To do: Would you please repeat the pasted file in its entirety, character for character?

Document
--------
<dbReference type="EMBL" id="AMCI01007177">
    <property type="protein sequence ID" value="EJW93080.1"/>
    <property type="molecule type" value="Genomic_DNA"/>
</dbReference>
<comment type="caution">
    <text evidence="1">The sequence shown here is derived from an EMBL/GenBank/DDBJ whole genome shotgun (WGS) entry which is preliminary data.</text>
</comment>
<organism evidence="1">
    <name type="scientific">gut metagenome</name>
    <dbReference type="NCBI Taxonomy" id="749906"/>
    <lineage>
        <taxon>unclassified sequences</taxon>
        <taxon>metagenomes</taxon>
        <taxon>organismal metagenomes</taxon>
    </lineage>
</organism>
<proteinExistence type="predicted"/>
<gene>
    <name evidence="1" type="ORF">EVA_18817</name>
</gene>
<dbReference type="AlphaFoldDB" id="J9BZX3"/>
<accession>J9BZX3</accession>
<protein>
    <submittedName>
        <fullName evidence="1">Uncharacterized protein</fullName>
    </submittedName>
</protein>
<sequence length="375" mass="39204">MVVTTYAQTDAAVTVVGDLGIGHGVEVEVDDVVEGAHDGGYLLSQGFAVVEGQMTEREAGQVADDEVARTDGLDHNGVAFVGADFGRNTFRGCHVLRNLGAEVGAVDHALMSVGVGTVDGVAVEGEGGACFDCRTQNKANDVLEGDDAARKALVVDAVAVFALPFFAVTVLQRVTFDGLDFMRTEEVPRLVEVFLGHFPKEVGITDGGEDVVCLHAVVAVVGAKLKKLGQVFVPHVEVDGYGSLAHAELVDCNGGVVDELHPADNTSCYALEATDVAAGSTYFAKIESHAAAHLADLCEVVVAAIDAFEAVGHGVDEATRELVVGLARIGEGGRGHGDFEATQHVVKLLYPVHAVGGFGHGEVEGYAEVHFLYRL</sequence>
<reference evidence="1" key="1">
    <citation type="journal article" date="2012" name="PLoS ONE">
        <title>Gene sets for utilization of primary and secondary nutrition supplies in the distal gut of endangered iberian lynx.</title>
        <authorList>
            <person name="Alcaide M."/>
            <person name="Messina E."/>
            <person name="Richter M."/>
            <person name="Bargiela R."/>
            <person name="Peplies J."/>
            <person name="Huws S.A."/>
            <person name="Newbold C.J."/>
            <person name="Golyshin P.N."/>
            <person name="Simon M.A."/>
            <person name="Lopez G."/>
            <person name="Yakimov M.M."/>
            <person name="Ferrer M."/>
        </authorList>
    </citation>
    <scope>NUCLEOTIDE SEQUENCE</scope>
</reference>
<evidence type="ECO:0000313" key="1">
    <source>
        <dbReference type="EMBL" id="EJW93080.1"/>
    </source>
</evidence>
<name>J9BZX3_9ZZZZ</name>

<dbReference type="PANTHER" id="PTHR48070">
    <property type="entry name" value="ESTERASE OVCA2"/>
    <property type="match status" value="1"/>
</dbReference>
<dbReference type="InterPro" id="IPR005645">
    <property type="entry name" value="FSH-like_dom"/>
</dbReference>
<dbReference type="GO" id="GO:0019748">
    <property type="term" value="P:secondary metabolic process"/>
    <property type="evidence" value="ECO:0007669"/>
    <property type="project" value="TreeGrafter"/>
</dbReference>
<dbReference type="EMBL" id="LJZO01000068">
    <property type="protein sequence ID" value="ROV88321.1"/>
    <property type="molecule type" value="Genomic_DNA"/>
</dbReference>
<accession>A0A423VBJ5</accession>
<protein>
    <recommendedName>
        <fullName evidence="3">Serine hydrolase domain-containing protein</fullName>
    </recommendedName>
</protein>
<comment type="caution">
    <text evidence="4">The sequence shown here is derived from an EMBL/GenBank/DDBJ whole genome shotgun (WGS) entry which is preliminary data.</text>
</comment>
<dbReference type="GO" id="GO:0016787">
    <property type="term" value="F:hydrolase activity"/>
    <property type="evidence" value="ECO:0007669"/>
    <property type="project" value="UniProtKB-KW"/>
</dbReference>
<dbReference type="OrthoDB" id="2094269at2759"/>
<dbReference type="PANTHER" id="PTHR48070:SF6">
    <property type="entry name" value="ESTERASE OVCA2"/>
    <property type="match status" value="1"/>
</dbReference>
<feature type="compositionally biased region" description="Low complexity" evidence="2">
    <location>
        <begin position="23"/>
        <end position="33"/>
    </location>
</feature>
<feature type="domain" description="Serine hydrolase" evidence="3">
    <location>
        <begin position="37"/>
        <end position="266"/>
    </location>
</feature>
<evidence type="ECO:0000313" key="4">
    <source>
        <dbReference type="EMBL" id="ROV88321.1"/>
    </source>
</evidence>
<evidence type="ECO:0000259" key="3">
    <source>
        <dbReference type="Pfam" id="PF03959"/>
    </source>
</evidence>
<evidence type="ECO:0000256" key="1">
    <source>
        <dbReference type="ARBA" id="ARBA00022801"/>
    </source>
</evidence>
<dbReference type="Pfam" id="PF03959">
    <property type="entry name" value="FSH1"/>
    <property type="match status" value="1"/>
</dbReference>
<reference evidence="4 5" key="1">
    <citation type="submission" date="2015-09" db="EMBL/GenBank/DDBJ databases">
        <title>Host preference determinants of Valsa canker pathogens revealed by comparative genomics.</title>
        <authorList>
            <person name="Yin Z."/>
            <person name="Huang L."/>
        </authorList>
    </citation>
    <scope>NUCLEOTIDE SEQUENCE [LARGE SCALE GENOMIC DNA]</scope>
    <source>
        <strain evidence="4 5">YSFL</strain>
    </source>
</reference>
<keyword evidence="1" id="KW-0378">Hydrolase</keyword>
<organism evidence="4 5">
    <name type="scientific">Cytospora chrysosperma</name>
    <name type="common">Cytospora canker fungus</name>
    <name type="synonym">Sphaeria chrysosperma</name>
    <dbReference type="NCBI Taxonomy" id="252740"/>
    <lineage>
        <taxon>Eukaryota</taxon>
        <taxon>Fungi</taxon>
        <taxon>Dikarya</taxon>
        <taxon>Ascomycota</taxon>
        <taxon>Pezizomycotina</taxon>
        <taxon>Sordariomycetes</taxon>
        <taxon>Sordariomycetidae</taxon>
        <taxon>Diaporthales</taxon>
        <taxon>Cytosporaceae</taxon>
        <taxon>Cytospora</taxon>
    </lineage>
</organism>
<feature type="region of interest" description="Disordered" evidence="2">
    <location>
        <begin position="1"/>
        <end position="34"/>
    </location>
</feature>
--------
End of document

<dbReference type="EMBL" id="AMCI01007177">
    <property type="protein sequence ID" value="EJW93080.1"/>
    <property type="molecule type" value="Genomic_DNA"/>
</dbReference>
<comment type="caution">
    <text evidence="1">The sequence shown here is derived from an EMBL/GenBank/DDBJ whole genome shotgun (WGS) entry which is preliminary data.</text>
</comment>
<organism evidence="1">
    <name type="scientific">gut metagenome</name>
    <dbReference type="NCBI Taxonomy" id="749906"/>
    <lineage>
        <taxon>unclassified sequences</taxon>
        <taxon>metagenomes</taxon>
        <taxon>organismal metagenomes</taxon>
    </lineage>
</organism>
<proteinExistence type="predicted"/>
<gene>
    <name evidence="1" type="ORF">EVA_18817</name>
</gene>
<dbReference type="AlphaFoldDB" id="J9BZX3"/>
<accession>J9BZX3</accession>
<protein>
    <submittedName>
        <fullName evidence="1">Uncharacterized protein</fullName>
    </submittedName>
</protein>
<sequence length="375" mass="39204">MVVTTYAQTDAAVTVVGDLGIGHGVEVEVDDVVEGAHDGGYLLSQGFAVVEGQMTEREAGQVADDEVARTDGLDHNGVAFVGADFGRNTFRGCHVLRNLGAEVGAVDHALMSVGVGTVDGVAVEGEGGACFDCRTQNKANDVLEGDDAARKALVVDAVAVFALPFFAVTVLQRVTFDGLDFMRTEEVPRLVEVFLGHFPKEVGITDGGEDVVCLHAVVAVVGAKLKKLGQVFVPHVEVDGYGSLAHAELVDCNGGVVDELHPADNTSCYALEATDVAAGSTYFAKIESHAAAHLADLCEVVVAAIDAFEAVGHGVDEATRELVVGLARIGEGGRGHGDFEATQHVVKLLYPVHAVGGFGHGEVEGYAEVHFLYRL</sequence>
<reference evidence="1" key="1">
    <citation type="journal article" date="2012" name="PLoS ONE">
        <title>Gene sets for utilization of primary and secondary nutrition supplies in the distal gut of endangered iberian lynx.</title>
        <authorList>
            <person name="Alcaide M."/>
            <person name="Messina E."/>
            <person name="Richter M."/>
            <person name="Bargiela R."/>
            <person name="Peplies J."/>
            <person name="Huws S.A."/>
            <person name="Newbold C.J."/>
            <person name="Golyshin P.N."/>
            <person name="Simon M.A."/>
            <person name="Lopez G."/>
            <person name="Yakimov M.M."/>
            <person name="Ferrer M."/>
        </authorList>
    </citation>
    <scope>NUCLEOTIDE SEQUENCE</scope>
</reference>
<evidence type="ECO:0000313" key="1">
    <source>
        <dbReference type="EMBL" id="EJW93080.1"/>
    </source>
</evidence>
<name>J9BZX3_9ZZZZ</name>

<dbReference type="PANTHER" id="PTHR48070">
    <property type="entry name" value="ESTERASE OVCA2"/>
    <property type="match status" value="1"/>
</dbReference>
<dbReference type="InterPro" id="IPR005645">
    <property type="entry name" value="FSH-like_dom"/>
</dbReference>
<dbReference type="GO" id="GO:0019748">
    <property type="term" value="P:secondary metabolic process"/>
    <property type="evidence" value="ECO:0007669"/>
    <property type="project" value="TreeGrafter"/>
</dbReference>
<dbReference type="EMBL" id="LJZO01000068">
    <property type="protein sequence ID" value="ROV88321.1"/>
    <property type="molecule type" value="Genomic_DNA"/>
</dbReference>
<accession>A0A423VBJ5</accession>
<protein>
    <recommendedName>
        <fullName evidence="3">Serine hydrolase domain-containing protein</fullName>
    </recommendedName>
</protein>
<comment type="caution">
    <text evidence="4">The sequence shown here is derived from an EMBL/GenBank/DDBJ whole genome shotgun (WGS) entry which is preliminary data.</text>
</comment>
<dbReference type="GO" id="GO:0016787">
    <property type="term" value="F:hydrolase activity"/>
    <property type="evidence" value="ECO:0007669"/>
    <property type="project" value="UniProtKB-KW"/>
</dbReference>
<dbReference type="OrthoDB" id="2094269at2759"/>
<dbReference type="PANTHER" id="PTHR48070:SF6">
    <property type="entry name" value="ESTERASE OVCA2"/>
    <property type="match status" value="1"/>
</dbReference>
<feature type="compositionally biased region" description="Low complexity" evidence="2">
    <location>
        <begin position="23"/>
        <end position="33"/>
    </location>
</feature>
<feature type="domain" description="Serine hydrolase" evidence="3">
    <location>
        <begin position="37"/>
        <end position="266"/>
    </location>
</feature>
<evidence type="ECO:0000313" key="4">
    <source>
        <dbReference type="EMBL" id="ROV88321.1"/>
    </source>
</evidence>
<evidence type="ECO:0000259" key="3">
    <source>
        <dbReference type="Pfam" id="PF03959"/>
    </source>
</evidence>
<evidence type="ECO:0000256" key="1">
    <source>
        <dbReference type="ARBA" id="ARBA00022801"/>
    </source>
</evidence>
<dbReference type="Pfam" id="PF03959">
    <property type="entry name" value="FSH1"/>
    <property type="match status" value="1"/>
</dbReference>
<reference evidence="4 5" key="1">
    <citation type="submission" date="2015-09" db="EMBL/GenBank/DDBJ databases">
        <title>Host preference determinants of Valsa canker pathogens revealed by comparative genomics.</title>
        <authorList>
            <person name="Yin Z."/>
            <person name="Huang L."/>
        </authorList>
    </citation>
    <scope>NUCLEOTIDE SEQUENCE [LARGE SCALE GENOMIC DNA]</scope>
    <source>
        <strain evidence="4 5">YSFL</strain>
    </source>
</reference>
<keyword evidence="1" id="KW-0378">Hydrolase</keyword>
<organism evidence="4 5">
    <name type="scientific">Cytospora chrysosperma</name>
    <name type="common">Cytospora canker fungus</name>
    <name type="synonym">Sphaeria chrysosperma</name>
    <dbReference type="NCBI Taxonomy" id="252740"/>
    <lineage>
        <taxon>Eukaryota</taxon>
        <taxon>Fungi</taxon>
        <taxon>Dikarya</taxon>
        <taxon>Ascomycota</taxon>
        <taxon>Pezizomycotina</taxon>
        <taxon>Sordariomycetes</taxon>
        <taxon>Sordariomycetidae</taxon>
        <taxon>Diaporthales</taxon>
        <taxon>Cytosporaceae</taxon>
        <taxon>Cytospora</taxon>
    </lineage>
</organism>
<feature type="region of interest" description="Disordered" evidence="2">
    <location>
        <begin position="1"/>
        <end position="34"/>
    </location>
</feature>